process of gathering info and deciding who should be hired
contingent workers
workers who do not have the expectation of regular/full-time employment
training and development
an attempt to improve productivity by increasing ability to perform
employee orientation
activity that introduces a new employee to the other employees
on-the-job training
employee learns by doing, or watches other employees
apprentice program
training program in which a learner works alongside an experienced employee
off-the-job training
training that occurs away from the workplace
online training
training program in which employees "attend" classes via internet
vestibule training
training schools where employees are taught with equipment similar to that used on the job
job simulation
the use of equipment that duplicates job conditions and tasks
management development
process of training and educating employees to become managers
process of establishing contacts with key managers in an organization
experienced employee who coaches lower level employees
performance appraisal
evaluation in which the performance of an employee is measured against standards
fringe benefits
sick-leave, vacation, and health plans
cafeteria-style benefits
fringe benefits that allow employees to choose the benefits up to a set dollar amount
flextime plan
work schedule that gives employees some freedom choose work schedule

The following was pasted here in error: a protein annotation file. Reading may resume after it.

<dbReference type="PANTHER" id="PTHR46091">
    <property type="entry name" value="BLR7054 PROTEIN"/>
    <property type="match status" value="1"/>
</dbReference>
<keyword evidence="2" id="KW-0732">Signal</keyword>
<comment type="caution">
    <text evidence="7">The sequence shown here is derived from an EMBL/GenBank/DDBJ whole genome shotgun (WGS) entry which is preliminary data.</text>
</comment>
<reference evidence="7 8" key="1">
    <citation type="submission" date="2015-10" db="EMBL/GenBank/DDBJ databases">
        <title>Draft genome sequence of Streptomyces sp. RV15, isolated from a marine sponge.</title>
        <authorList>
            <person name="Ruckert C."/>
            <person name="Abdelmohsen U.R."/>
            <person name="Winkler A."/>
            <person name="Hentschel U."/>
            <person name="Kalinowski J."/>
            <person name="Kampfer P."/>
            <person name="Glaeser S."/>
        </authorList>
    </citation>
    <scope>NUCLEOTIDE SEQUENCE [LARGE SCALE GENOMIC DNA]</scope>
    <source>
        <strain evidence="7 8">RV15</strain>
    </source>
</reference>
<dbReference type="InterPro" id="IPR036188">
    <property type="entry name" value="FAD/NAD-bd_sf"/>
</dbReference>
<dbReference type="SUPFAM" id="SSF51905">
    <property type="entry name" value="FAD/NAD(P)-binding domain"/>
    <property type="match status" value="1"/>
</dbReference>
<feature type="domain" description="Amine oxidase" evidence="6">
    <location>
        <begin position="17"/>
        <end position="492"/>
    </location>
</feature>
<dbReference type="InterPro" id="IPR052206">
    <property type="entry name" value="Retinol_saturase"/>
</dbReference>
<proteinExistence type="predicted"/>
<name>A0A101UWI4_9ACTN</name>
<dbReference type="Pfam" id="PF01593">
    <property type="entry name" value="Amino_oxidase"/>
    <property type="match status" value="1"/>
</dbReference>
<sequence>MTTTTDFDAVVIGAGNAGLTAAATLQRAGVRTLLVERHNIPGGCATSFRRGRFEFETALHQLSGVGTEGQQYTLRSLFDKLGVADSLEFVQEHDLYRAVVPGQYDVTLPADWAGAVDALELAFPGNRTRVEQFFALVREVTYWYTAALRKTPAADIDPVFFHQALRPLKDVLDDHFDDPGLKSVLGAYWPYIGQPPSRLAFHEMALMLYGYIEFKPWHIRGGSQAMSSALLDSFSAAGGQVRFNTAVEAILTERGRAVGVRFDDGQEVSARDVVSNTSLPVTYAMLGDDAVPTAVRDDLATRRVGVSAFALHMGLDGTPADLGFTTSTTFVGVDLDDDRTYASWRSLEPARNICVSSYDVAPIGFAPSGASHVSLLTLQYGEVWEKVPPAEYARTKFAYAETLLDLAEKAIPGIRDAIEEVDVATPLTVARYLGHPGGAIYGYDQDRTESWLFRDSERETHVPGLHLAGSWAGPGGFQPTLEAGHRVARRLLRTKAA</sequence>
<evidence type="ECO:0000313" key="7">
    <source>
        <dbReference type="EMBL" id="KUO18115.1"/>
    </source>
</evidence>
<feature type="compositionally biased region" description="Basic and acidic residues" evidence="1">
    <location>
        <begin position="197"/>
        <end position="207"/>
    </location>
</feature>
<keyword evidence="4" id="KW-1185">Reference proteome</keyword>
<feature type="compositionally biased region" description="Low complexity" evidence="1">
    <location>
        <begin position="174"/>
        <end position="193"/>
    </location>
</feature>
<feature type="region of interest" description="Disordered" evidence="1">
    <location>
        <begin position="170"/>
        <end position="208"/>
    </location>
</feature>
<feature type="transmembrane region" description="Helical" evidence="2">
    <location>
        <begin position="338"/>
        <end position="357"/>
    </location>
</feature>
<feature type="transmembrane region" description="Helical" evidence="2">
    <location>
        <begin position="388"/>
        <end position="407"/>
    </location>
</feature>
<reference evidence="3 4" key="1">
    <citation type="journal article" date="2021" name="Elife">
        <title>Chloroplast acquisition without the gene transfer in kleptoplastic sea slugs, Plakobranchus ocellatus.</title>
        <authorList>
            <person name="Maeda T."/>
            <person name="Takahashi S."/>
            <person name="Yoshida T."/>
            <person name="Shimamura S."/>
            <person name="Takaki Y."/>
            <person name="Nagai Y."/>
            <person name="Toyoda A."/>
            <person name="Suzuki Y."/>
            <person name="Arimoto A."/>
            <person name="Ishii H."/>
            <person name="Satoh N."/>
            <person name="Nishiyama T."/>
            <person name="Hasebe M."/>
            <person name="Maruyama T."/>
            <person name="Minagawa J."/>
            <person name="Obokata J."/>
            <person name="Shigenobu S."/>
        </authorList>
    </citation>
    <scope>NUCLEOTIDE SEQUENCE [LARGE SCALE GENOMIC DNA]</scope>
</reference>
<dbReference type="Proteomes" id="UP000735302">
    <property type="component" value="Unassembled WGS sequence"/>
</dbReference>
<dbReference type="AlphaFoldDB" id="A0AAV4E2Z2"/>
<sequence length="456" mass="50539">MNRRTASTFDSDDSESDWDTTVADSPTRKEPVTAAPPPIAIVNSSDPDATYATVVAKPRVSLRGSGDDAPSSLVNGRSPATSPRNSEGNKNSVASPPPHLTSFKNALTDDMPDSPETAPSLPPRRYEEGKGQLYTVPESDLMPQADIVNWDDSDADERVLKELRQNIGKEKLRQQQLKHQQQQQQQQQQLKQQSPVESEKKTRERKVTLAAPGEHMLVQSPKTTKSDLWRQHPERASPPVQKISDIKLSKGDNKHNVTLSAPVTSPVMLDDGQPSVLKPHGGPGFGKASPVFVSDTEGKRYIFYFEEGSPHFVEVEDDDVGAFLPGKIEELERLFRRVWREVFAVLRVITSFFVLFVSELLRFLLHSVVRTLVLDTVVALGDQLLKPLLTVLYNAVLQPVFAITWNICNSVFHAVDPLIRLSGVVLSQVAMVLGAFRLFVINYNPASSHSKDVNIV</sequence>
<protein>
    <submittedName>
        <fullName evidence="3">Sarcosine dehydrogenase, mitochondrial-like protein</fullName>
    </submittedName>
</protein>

cora time
the period when all employees are expected to be at their job stations
compressed workweek
schedule that allows employees to work a full number of hours per week but in fewer days
job sharing
arrangment where two part-time employees share one full-time job
affirmative action
employment activities designed to "right past wrongs"
reverse discrimination
discrimination against whites or males in hiring/promoting
employee organization that negotiates benefits with management
craft union
an organization of skilled specialists in a particular trade
Knights of Labor
first national labor union (formed 1896)
American Federation of Labor (AFL)
an organization of craft unions that championed fundamental labor issues
industrial unions
labor organizations of unskilled and semi-skilled workers in mass-production industries